The suction lines are pipes or tubes that carry water from the skimmers and main drains toward the pump thanks to the pump's suctioning power. As the name implies, the suction lines have a suctioning action on the water in the pool. This is how a lot of floating debris eventually finds its way into the skimmer area.
Pool circulation pumps use centrifugal force as the pump motor spins an impeller, which looks similar to blades on a fan. As the water travels over the impeller, the spinning action creates vacuum force that draws water from the suction lines, through the pump and on toward the filter. The skimmer basket as well as any auxiliary hair or debris traps on the pump itself must be in place to ensure proper pump operation; otherwise, these could impede the impeller and cause pump failure.
Over time, seals on the pump and motor assembly may crack or weaken, resulting in less effective operation. Replacing the seals is sometimes necessary. If the pump motor fails, it may need to be replaced as well. Whether you have an in-ground or above-ground pool, pool maintenance includes ensuring the pump stays in good working condition.
The Pool Filter
The pool filter is next in line after the pump, and its job is to remove small bits of dirt and other debris from the water in both above-ground and in-ground pools. Filters may be a cartridge, a sand filter or a diatomaceous earth filter. The filters are rated in micron indicating the size of the particles the filter catches; this is similar to how a window screen has much smaller holes than hardware cloth, preventing smaller debris from passing through. A filter gauge indicates water flow through the filter, which in turn indicates whether the filter is clear or blocked and in need of cleaning or replacement.
A cartridge filter has a pleated form of polyester inside to catch small debris in the water. Maintaining a cartridge filter is as simple as hosing it off once in a while or giving it a more thorough wash with filter-cleaning chemicals as needed. The filter itself lasts a few years before it needs to be replaced. A sand filter uses silica sand or a sand alternative to filter out tiny particles. It costs less up front than a cartridge filter and is less likely to clog. The sand in the filter lasts five years or so before it needs to be replaced.
A diatomaceous earth filter costs the most and filters out the smallest particles. On the other hand, it's a bit trickier to maintain, requiring additional diatomaceous earth powder from time to time. Made from fossilized microscopic creatures called diatoms, this powder could irritate the airways if it is breathed in directly. Rinsing out the filter for cleaning could also clog sewer lines if large clumps of powder build up.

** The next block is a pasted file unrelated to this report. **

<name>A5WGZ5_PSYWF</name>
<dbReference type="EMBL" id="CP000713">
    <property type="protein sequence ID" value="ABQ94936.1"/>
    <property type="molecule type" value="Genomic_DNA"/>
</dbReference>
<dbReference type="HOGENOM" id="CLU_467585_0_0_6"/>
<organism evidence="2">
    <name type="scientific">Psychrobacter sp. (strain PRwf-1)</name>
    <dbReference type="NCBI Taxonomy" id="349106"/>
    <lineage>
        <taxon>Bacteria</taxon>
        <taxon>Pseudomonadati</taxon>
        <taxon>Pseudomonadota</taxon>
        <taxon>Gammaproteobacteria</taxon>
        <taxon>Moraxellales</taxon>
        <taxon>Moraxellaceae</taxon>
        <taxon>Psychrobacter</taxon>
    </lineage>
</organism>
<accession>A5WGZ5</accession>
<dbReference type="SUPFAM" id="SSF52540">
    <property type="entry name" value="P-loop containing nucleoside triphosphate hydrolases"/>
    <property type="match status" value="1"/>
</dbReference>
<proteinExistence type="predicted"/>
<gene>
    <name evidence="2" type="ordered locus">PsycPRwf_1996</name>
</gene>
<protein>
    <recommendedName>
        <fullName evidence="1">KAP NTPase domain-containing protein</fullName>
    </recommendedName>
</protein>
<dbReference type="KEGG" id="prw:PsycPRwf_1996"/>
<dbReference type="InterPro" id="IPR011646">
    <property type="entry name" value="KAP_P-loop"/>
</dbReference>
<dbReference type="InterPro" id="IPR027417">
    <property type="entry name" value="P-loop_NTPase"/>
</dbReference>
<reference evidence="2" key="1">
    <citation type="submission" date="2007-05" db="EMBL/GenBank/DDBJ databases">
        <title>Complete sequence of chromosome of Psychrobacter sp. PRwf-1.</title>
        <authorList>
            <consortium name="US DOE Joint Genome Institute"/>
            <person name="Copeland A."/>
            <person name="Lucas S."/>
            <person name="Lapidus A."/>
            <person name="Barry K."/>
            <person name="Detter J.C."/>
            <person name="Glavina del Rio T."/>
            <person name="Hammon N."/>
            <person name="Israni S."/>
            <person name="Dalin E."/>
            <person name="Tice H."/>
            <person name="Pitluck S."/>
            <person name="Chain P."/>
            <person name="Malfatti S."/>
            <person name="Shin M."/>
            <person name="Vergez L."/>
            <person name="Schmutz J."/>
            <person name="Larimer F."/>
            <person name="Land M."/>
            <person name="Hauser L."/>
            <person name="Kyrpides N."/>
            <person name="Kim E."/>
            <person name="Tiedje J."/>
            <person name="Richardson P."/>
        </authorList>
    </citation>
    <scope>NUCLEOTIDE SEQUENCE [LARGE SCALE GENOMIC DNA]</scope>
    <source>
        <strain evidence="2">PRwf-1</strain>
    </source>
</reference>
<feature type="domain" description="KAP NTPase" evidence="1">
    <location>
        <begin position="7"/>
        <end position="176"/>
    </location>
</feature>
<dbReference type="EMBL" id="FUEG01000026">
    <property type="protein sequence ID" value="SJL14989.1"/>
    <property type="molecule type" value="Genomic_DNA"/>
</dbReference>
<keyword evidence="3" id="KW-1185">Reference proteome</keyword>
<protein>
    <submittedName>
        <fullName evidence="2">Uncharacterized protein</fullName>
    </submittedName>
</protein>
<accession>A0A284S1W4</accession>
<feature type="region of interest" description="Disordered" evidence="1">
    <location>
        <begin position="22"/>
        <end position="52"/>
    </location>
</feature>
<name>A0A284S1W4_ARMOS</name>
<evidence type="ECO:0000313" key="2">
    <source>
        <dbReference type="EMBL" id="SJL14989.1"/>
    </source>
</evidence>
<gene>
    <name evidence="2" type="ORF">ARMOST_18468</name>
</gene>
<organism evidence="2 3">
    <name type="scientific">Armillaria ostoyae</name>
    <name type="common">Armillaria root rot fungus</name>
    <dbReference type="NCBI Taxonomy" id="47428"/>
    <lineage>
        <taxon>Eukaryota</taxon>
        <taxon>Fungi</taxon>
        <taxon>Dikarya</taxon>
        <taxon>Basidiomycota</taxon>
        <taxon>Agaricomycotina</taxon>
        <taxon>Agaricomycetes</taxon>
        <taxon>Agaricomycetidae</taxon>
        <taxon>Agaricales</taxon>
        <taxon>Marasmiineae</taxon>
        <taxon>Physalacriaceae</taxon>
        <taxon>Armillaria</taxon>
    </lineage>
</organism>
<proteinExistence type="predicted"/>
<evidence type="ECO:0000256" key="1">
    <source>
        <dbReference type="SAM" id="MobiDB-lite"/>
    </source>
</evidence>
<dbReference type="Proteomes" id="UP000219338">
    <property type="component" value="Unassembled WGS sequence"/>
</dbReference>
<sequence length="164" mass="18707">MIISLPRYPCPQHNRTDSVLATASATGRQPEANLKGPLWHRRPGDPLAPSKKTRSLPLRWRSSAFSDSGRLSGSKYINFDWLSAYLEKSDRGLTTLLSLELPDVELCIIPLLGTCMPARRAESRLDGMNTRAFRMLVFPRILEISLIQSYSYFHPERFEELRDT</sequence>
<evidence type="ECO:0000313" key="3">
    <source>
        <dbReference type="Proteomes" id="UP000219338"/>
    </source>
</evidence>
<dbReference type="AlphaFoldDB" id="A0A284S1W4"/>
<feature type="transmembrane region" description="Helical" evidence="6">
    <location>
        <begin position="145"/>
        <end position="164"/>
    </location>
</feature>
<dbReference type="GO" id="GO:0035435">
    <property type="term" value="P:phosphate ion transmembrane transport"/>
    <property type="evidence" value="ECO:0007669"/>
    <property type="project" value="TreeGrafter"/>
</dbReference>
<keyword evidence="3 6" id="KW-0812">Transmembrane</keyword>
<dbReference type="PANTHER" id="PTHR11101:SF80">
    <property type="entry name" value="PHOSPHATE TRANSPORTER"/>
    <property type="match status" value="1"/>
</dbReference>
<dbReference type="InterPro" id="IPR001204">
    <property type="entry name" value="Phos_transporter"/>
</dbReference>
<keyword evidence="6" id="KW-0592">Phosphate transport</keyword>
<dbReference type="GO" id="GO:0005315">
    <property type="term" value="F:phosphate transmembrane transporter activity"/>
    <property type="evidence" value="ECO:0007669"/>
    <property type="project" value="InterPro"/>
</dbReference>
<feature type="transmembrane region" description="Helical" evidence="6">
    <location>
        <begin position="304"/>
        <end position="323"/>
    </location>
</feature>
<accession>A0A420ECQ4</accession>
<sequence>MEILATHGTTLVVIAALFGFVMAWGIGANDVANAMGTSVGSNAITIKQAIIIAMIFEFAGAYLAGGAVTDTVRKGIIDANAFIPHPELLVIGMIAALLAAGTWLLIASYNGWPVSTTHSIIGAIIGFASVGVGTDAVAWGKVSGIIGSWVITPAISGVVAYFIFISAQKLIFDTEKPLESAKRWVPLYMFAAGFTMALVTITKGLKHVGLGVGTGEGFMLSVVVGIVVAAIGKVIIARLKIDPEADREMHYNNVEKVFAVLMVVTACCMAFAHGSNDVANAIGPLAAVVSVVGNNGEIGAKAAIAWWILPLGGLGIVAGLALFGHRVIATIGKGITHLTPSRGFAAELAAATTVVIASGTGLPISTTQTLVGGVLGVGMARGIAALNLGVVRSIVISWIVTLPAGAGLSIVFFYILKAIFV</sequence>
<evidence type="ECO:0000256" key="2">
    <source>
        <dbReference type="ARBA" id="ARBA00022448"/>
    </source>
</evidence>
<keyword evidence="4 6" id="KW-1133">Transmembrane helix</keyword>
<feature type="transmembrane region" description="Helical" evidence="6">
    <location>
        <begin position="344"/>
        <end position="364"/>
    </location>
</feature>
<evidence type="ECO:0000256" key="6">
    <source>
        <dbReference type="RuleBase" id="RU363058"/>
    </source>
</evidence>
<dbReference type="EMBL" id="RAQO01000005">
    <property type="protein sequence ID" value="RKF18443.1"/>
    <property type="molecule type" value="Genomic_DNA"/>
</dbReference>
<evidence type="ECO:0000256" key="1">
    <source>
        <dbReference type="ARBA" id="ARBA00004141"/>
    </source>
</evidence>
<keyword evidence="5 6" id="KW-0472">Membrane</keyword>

Return Lines and Jets
The return lines are the tubes or pipes that help return filtered pool water back into the pool. These lines connect to the filter pump and end at the return jets. Most in-ground pools have at least two of these jets placed along the sides of the pool, often on different areas than the skimmers. The amount in an above-ground pool varies. These jets help circulate the water, which also ensures any chemicals added to the water mix in properly.
The best jets can be rotated to point the water entering the pool to travel in specific directions. It's usually best to aim the jets downward to maximize the mixing of returning filtered water with the existing pool water.
- Capitol Pools: Understanding the Pool Circulation System
- Swim University: Everything You Need to Know About Pool Skimmers
- The Pool Butler: Main Drain Safety
- Pool Builders: Should Main Drains Be Installed During the Construction of an In-Ground Pool?
- Inyo Pools: Can an Above Ground Pool Have a Main Drain?
- Leslie's Pool Care: How Does a Pool Pump Work?
- Swim University: How to Select the Best Pool Filter
- Prestige Pools & Spas: What Direction Should My Return Jets Face?
Kathy Adams is an award-winning writer. She is an avid DIYer that is equally at home repurposing random objects into new, useful creations as she is at supporting community gardening efforts and writing about healthy alternatives to household chemicals. She's written numerous DIY articles for paint and decor companies, as well as for Black + Decker, Hunker, SFGate, Landlordology and others.